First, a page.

retired colonel and Vietnam War veteran. His latest book is America’s War for the Greater Middle East: A Military History. His previous books include Washington Rules: America’s Path to Permanent War. He is professor emeritus of international relations and history at Boston University.
We turn now to look at Donald Trump and his military generals. Trump has nominated retired Gen. James "Mad Dog" Mattis as defense secretary. The Obama administration cut short his tour over concerns Mattis was too hawkish on Iran. Retired Marine Gen. John Kelly has been nominated homeland security secretary, and retired Army Lt. Gen. Michael Flynn has been appointed national security adviser. Flynn is well known for his anti-Muslim worldview, having called Islam a "cancer" and saying "fear of Muslims is rational." For more, we speak with Andrew Bacevich, a retired colonel and Vietnam War veteran. His latest book is titled "America’s War for the Greater Middle East: A Military History." He is professor emeritus of international relations and history at Boston University.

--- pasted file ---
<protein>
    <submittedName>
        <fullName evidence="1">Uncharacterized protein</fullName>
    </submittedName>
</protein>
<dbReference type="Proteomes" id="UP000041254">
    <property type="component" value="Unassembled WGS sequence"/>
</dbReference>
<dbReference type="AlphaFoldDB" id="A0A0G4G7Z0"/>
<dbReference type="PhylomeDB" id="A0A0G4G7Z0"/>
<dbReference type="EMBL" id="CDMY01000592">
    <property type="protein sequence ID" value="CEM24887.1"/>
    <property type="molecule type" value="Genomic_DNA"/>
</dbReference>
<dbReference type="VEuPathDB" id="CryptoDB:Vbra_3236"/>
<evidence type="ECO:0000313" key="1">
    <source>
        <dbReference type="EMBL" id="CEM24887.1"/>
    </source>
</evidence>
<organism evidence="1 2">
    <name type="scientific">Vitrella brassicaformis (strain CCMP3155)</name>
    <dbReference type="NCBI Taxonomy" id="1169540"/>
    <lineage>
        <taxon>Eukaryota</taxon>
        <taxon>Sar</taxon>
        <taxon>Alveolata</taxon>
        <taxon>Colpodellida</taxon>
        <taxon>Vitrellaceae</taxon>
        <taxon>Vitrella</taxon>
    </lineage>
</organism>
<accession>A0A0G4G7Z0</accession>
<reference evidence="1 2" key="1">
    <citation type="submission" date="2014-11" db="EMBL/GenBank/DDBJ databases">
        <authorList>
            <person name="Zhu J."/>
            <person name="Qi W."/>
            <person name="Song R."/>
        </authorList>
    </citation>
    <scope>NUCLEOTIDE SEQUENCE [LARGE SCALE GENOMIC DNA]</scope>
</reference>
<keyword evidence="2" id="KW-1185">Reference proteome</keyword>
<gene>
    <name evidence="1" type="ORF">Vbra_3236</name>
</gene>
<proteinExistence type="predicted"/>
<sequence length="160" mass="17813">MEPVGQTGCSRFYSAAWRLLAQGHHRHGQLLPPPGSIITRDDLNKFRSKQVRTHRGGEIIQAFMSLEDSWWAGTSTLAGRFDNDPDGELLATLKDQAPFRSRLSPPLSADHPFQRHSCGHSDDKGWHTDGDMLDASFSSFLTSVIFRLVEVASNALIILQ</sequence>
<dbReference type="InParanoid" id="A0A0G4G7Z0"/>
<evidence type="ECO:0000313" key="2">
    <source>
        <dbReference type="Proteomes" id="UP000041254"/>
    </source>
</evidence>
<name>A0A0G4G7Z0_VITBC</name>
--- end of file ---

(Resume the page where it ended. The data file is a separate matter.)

JUAN GONZÁLEZ: We turn now to look at Donald Trump and his military generals.
DONALD TRUMP: I know more about ISIS than the generals do, believe me.
JUAN GONZÁLEZ: That was Donald Trump on the campaign trail. It was just one of several times where he publicly criticized the actions of U.S. generals. But now that he’s become president-elect, Trump has taken a different tack, by picking generals for several key posts. Trump has nominated retired General James "Mad Dog" Mattis as defense secretary. The Obama adminstration cut short his tour over concerns Mattis was too hawkish on Iran. Retired Marine General John Kelly has been nominated homeland security secretary, and retired Army Lieutenant General Michael Flynn has been appointed national security adviser. Flynn is well known for his anti-Muslim worldview, having called Islam a "cancer" and saying, quote, "fear of Muslims is rational."
AMY GOODMAN: Well, for more, we’re joined by Andrew Bacevich, a retired colonel, Vietnam War veteran. His latest book, America’s War for the Greater Middle East: A Military History. He’s professor emeritus of international relations and history at Boston University and joins us in our studio here in New York.